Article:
Kingdom Journeys sent out its first 6 month team. Gap Year launched, sending young adults ages 18-21 to three countries in 9 months. Adventures also celebrated 25 years in October.
Adventures Guatemala launched its first short term international team, sending a group of Americans and Guatemalans to Honduras. Seth’s dream of disciples making disciples is becoming a reality as our bases grow and expand. Adventures Mexico Base opened a trade school for 10 students from a local orphanage to learn welding and professional development.
The World Race celebrated 10 years by launching six squads in January, including the first World Race: Expedition. Adventures Cambodia and Adventures India also opened at the beginning of the year. Long term missionaries moved to both locations and are focusing on the best way to impact their local communities in significant, relevant, and lasting ways.
Adventures in Missions Dignity Guidelines
At Adventures in Missions, we exist to mobilize a generation of radical Christ followers, discipling and training them to establish the Kingdom of God. We use the vehicle of short-term missions and other discipleship programs to accomplish this.
By sharing the stories of what Jesus is doing, we can further triumph over the enemy and bring freedom to others. Below is an overview of our guidelines to help you tell stories in a way that brings dignity and honor to the communities and people that you will serve all over the world.
As a participant, you’ll have a unique opportunity to become advocates for people, places, and ministries. Sometimes it can feel confusing knowing what is culturally appropriate in each country. We designed the following guidelines to help you create a safe and honoring environment wherever you are serving - whether the camera is out or not.
Be attentive to the perception and appearance of the relationships you establish with the children and adults you serve. For everyone’s protection, it is important to avoid even the appearance of inappropriate conduct.
Be aware of the various cultural sensitivities of the country you're visiting and avoid behavior which could potentially be interpreted as flirtatious, unwelcome, or sexual in any manner. For example: in some countries, it is considered flirtatious to point a certain way, to hug, or to show your ankles in public.
Respect the parents’/guardians’ relationship with their children, and do not interfere with parenting matters without expressed consent from your ministry host.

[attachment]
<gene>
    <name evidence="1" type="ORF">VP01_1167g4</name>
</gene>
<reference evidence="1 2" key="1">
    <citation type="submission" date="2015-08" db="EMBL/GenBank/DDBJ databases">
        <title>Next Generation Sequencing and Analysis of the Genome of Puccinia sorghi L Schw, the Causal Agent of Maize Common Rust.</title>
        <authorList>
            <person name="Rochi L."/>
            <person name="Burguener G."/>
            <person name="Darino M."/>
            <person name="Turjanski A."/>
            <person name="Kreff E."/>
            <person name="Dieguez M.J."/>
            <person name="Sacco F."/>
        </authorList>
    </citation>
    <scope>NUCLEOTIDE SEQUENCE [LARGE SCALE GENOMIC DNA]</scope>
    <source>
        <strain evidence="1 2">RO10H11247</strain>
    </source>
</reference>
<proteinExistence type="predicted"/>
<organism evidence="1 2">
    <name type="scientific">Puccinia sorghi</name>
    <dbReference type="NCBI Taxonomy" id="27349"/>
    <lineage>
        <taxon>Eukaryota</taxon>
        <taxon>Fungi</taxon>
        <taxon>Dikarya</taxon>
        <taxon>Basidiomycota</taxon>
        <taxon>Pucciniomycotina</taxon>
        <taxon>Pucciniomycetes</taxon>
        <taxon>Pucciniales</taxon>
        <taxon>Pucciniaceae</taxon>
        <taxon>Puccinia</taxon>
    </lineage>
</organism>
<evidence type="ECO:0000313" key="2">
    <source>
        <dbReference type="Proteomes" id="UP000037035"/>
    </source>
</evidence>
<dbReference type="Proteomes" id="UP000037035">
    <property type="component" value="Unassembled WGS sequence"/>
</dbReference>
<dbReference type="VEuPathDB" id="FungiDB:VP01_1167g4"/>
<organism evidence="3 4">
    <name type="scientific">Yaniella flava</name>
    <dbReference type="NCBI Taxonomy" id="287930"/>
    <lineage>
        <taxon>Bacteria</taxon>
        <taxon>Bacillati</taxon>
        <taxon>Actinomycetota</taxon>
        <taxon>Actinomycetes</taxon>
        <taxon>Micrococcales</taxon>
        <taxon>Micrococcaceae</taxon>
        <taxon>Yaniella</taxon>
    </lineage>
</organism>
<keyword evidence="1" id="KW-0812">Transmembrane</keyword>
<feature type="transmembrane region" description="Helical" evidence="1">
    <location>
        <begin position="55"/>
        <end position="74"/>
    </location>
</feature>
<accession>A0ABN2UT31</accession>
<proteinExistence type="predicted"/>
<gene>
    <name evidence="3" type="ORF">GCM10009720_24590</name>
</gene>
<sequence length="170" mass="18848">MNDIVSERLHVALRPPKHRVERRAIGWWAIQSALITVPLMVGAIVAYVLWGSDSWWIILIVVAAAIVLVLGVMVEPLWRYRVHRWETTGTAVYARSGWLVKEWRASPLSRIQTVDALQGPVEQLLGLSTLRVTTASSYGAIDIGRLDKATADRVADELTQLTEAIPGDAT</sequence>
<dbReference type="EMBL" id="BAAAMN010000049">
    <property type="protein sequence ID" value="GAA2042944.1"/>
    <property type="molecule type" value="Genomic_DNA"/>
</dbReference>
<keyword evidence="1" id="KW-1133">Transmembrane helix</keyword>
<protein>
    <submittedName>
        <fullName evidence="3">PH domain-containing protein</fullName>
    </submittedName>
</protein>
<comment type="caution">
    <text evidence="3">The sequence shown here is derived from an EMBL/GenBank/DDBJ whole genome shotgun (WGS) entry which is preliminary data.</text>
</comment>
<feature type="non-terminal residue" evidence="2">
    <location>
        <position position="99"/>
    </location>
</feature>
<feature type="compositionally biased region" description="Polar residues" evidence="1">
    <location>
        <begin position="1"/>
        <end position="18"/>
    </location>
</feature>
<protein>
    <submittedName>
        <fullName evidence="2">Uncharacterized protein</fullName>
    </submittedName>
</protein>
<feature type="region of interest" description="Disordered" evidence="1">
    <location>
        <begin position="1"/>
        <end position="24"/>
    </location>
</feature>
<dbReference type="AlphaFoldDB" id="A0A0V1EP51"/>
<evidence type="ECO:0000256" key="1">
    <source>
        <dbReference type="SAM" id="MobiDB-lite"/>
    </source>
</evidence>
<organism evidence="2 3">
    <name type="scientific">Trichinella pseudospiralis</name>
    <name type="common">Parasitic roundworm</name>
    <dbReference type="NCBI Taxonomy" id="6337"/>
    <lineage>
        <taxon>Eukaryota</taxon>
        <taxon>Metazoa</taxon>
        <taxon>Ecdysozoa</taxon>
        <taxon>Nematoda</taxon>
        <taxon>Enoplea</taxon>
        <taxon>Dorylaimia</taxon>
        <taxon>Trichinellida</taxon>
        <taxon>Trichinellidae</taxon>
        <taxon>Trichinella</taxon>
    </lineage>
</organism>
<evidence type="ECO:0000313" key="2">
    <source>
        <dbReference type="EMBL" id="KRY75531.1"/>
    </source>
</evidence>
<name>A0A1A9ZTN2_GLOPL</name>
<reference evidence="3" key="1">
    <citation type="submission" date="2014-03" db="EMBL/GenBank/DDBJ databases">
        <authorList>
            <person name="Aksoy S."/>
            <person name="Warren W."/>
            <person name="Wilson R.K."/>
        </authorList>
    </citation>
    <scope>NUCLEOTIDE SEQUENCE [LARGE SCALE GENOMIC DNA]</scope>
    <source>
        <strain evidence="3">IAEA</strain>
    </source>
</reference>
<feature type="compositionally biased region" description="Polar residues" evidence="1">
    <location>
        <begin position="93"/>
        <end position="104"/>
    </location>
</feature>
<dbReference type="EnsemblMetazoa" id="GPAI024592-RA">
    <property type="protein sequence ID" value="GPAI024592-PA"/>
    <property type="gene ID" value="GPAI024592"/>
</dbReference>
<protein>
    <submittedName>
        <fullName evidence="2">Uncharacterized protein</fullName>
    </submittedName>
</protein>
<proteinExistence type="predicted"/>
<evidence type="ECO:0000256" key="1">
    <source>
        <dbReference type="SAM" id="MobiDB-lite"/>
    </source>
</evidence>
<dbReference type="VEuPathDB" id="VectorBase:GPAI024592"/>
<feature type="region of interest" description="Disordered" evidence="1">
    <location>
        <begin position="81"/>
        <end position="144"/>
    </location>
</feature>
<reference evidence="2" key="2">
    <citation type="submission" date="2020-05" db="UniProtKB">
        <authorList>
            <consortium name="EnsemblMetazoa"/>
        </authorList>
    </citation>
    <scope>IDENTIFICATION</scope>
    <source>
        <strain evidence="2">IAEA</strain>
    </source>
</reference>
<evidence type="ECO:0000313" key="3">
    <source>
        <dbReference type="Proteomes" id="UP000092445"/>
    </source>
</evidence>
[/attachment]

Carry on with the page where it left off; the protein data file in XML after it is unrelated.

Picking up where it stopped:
Adhere to your mission trip dress code. Dress codes are set based on cultural relevance, not to limit you, but to honor the ministries we serve and for the safety of all we serve.
Do not give cash directly to any children, families, ministries, or church members. If you feel led to give financially, consult your ministry host for the proper way to do so. Our goal is to avoid creating patterns of dependency and ensure we are truly aiding sustainable ministry opportunities in the future.
Do not hire men, women, or children for any purpose without express consent of local host.
You must not exchange personal information with children. This age range includes from birth-18 years old. This includes email, social media, addresses, phone numbers, etc.
In today’s highly advancing digital world, social media and blogs are used to process our experiences, to show our friends, family, and supporters what we’re up to in real time. However, for the safety and dignity of those you meet, it’s important to consider whether the story or image you are sharing is safe, dignifying, and honoring to the people involved.
When you arrive at a new ministry location, do not capture any form of media before your cultural briefing.
Please develop relationships and know the names of the people you are photographing.
Ensure your goal is God’s glory, not building a name for yourself.
Do not post the personal information of any child you meet. This includes, but is not limited to, their last name, identification numbers, specific medical conditions, child measurements, home address, school name, community and village landmarks, or parental place of employment.
Refrain from posting pictures of children without the parent’s consent.
Refrain from sharing personal information about any adult you meet. This includes, but is not limited to, their last name, identification numbers, specific medical conditions, size measurements, home address, school name, community and village landmarks, or place of employment.
If you do not have consent from someone to take their picture, don’t post it. If you are unsure if you should post a photo, ask a ministry leader first. It’s always better to create a personal photo album to remember your mission experience off-line and not post images publicly if safety is a concern.
Please do not take pictures of people's homes/huts/etc. to show the severity of poverty.
Show respect and compassion for culture and the people you are serving. Portray people with dignity. They are partners and brothers and sisters. Ask questions: Does this photo show this person/place in a positive light?
Show people their picture! (And try to give them a copy. Polaroids are great!)